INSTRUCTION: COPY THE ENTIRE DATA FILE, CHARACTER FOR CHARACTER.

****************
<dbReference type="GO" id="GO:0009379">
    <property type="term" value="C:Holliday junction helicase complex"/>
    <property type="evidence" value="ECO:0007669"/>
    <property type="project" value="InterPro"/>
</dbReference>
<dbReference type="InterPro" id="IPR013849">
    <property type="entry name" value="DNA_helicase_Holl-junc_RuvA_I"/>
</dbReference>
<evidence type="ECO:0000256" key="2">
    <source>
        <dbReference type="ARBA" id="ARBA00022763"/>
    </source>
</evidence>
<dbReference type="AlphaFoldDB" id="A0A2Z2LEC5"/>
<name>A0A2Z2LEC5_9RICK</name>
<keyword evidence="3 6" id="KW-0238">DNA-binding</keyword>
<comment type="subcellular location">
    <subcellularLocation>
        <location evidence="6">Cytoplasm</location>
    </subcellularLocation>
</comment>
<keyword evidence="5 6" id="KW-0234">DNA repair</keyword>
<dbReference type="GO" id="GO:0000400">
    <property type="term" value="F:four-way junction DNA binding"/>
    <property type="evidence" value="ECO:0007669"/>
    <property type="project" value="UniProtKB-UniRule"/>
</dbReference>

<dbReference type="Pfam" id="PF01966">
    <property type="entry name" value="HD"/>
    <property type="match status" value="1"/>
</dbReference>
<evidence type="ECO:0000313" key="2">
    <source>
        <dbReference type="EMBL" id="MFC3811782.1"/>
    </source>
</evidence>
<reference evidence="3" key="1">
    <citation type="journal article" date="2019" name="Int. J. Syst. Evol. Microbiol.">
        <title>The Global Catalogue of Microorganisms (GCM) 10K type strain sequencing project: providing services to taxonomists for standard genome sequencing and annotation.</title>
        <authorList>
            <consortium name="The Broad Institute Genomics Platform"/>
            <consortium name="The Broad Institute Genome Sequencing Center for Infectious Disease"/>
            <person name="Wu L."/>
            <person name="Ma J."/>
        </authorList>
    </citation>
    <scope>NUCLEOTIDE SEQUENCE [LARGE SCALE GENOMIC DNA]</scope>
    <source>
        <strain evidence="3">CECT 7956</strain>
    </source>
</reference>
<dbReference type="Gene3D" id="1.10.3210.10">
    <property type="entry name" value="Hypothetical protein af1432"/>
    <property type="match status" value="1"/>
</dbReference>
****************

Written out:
<dbReference type="GO" id="GO:0009379">
    <property type="term" value="C:Holliday junction helicase complex"/>
    <property type="evidence" value="ECO:0007669"/>
    <property type="project" value="InterPro"/>
</dbReference>
<dbReference type="InterPro" id="IPR013849">
    <property type="entry name" value="DNA_helicase_Holl-junc_RuvA_I"/>
</dbReference>
<evidence type="ECO:0000256" key="2">
    <source>
        <dbReference type="ARBA" id="ARBA00022763"/>
    </source>
</evidence>
<dbReference type="AlphaFoldDB" id="A0A2Z2LEC5"/>
<name>A0A2Z2LEC5_9RICK</name>
<keyword evidence="3 6" id="KW-0238">DNA-binding</keyword>
<comment type="subcellular location">
    <subcellularLocation>
        <location evidence="6">Cytoplasm</location>
    </subcellularLocation>
</comment>
<keyword evidence="5 6" id="KW-0234">DNA repair</keyword>
<dbReference type="GO" id="GO:0000400">
    <property type="term" value="F:four-way junction DNA binding"/>
    <property type="evidence" value="ECO:0007669"/>
    <property type="project" value="UniProtKB-UniRule"/>
</dbReference>

<dbReference type="Pfam" id="PF01966">
    <property type="entry name" value="HD"/>
    <property type="match status" value="1"/>
</dbReference>
<evidence type="ECO:0000313" key="2">
    <source>
        <dbReference type="EMBL" id="MFC3811782.1"/>
    </source>
</evidence>
<reference evidence="3" key="1">
    <citation type="journal article" date="2019" name="Int. J. Syst. Evol. Microbiol.">
        <title>The Global Catalogue of Microorganisms (GCM) 10K type strain sequencing project: providing services to taxonomists for standard genome sequencing and annotation.</title>
        <authorList>
            <consortium name="The Broad Institute Genomics Platform"/>
            <consortium name="The Broad Institute Genome Sequencing Center for Infectious Disease"/>
            <person name="Wu L."/>
            <person name="Ma J."/>
        </authorList>
    </citation>
    <scope>NUCLEOTIDE SEQUENCE [LARGE SCALE GENOMIC DNA]</scope>
    <source>
        <strain evidence="3">CECT 7956</strain>
    </source>
</reference>
<dbReference type="Gene3D" id="1.10.3210.10">
    <property type="entry name" value="Hypothetical protein af1432"/>
    <property type="match status" value="1"/>
</dbReference>